“Sorry about that,” Zedna said, walking back over to join the other two. “Just some trash that needed to be taken out. I do hope it can serve as a small demonstration of my abilities.”
If that’s small, what’s large? Tormacc thought to himself. He hadn’t trusted Zedna before, and he didn’t trust her now, but one thing did change after the battle: he was now one hundred percent certain that if she wanted him dead he would die, maybe without even knowing what killed him.
Frowning internally, he thought back to their previous conversation. Hopefully he was properly respectful. Judging from the contents of their earlier talk, Zedna only needed Athra to help her cross the mountains; he was just extra baggage. So far, she seemed to treat them as a pair, but as soon as that stopped being the case he could be in trouble.
“Oh, and here’s a gift,” Zedna said, laying the storage devices she just looted from the dead bandits on the table. “Think of it as a token of my goodwill. This little bit of wealth is useless to me, but it might be useful to the both of you. Of course, there will still be proper payment once we cross the mountains.”
Tormacc and Athra shared a look, both a bit flummoxed by the current situation. In the span of a few minutes they went from talking to someone who they suspected might be suicidal to talking to a supreme expert who held their lives in her hands. It was a surreal experience, and Tormacc suspected he had never before been forced to change his opinion of someone so drastically in such a short period of time.
Hesitantly, Athra reached out and picked up a storage ring, inspecting what was inside it. One by one, she looked through them, her pace slow and deliberate. Tormacc was itching to inspect them too, but he let Athra have free reign, the recent revelation about Zedna’s power making him think twice about touching what might be a gift for Athra alone. After what seemed like hours, but was only minutes, Athra wordlessly picked out half of the storage devices and slid them in front of him.
Taking this as a sign, he quickly swiped them off the stone table and into a bag before turning back to Zedna, ready to resume negotiations. The sharing of loot was a clear sign that Athra still viewed him as her companion, and as such, he was part of the negotiations too. He had been afraid she might ditch him and instead hug Zedna’s leg by herself, but thankfully she seemed willing to let him join in on her good fortune.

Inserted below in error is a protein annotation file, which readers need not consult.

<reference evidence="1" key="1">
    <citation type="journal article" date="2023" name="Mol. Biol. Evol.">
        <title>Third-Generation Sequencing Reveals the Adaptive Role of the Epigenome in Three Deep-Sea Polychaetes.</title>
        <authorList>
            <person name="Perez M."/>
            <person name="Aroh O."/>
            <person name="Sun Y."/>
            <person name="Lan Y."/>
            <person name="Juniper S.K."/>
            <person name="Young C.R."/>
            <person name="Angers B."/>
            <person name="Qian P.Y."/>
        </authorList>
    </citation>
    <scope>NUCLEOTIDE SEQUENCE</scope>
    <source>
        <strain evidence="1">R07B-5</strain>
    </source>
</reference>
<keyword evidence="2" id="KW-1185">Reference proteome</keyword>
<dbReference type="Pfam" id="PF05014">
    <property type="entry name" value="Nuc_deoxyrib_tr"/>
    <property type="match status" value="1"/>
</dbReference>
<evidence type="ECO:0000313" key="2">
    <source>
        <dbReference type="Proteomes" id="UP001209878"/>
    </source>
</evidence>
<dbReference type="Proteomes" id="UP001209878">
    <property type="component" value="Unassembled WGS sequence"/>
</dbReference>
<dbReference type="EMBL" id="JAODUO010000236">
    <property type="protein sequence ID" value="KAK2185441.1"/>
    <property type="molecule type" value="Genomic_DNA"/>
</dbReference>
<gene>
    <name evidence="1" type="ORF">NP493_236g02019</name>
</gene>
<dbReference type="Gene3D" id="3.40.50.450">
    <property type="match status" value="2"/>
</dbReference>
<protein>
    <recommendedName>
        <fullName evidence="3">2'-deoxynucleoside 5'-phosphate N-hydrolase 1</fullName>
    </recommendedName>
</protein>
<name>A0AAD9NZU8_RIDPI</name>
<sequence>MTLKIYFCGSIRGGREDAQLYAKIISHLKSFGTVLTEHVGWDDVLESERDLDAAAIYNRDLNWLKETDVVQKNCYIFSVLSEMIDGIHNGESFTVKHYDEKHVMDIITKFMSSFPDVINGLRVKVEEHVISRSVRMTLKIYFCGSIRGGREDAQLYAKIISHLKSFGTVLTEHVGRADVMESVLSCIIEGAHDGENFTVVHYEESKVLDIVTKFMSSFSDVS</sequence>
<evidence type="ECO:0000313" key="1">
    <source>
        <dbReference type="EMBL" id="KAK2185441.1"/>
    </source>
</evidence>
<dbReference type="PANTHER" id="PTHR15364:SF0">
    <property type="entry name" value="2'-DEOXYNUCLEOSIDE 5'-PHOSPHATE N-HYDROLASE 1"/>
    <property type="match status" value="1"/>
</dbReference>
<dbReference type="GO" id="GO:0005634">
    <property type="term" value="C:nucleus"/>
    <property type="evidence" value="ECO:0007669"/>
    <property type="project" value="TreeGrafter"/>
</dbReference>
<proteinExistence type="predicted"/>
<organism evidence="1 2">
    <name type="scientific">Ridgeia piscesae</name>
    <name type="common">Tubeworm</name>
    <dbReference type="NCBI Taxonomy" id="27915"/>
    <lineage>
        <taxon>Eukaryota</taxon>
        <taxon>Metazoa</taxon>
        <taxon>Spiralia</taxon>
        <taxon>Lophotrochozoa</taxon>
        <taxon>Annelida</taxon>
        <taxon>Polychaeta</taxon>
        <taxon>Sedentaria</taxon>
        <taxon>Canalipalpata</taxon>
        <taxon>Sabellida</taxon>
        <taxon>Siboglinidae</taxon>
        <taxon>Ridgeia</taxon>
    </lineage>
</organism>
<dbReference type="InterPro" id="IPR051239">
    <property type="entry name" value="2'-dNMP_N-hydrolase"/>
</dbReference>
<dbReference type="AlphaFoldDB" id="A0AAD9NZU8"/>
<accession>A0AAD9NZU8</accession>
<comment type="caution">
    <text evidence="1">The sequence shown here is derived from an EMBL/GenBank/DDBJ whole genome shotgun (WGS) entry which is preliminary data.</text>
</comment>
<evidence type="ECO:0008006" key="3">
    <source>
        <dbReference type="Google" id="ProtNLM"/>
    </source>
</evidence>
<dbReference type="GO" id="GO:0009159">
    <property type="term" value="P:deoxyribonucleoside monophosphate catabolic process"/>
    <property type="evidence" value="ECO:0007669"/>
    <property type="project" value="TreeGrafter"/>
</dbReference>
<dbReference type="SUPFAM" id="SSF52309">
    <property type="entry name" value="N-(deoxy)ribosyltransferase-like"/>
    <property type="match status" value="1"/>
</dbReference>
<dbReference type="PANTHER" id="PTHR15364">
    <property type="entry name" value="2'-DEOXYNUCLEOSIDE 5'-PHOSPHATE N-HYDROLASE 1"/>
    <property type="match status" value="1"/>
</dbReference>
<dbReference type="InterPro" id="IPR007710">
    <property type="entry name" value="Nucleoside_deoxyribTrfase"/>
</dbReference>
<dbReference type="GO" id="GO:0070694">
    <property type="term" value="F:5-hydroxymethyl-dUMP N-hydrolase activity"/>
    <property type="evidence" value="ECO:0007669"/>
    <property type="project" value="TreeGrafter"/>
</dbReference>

“You’ve certainly demonstrated your power,” Tormacc said, restarting the negotiations. Athra really should have taken over since she was the primary party being courted, but while Zedna might not be able to read Athra’s expression, Tormacc could, and right now she was, to quote, “like a small rock meeting Great Rock for first time”. It was best he spoke up until she could recover her faculties. In fact, he suspected that she had been sorting through the storage devices on autopilot, not truly conscious of her actions.
“I won’t lie,” Tormacc said, taking a serious tone. “With how the both of you have described the mountains, I thought there was a low chance of your offer actually being sincere. But in light of recent events, I’ve changed my mind, and I think Athra agrees with me. “
“That’s good to hear,” Zedna said, a cheeky smile on her face. “So does that mean you accept my offer?”
“Can you go over the terms again?” Since Athra was still in shock, he was stuck buying time. And besides, it would be good to hear it again anyway, as before he hadn’t been listening seriously.
“It’s simple. I would like the two of you to temporarily form a party with me in order to cross the mountains. I’ll be primarily responsible for fighting the Stone Wurms and Athra will be responsible for scouting for them and any other dangers the mountains contain. You’ll be tasked with all of the support work. After we reach the other side I’ll show the two of you where the exit portal is as a bonus and give payment for services rendered, and then we’ll go our separate ways.”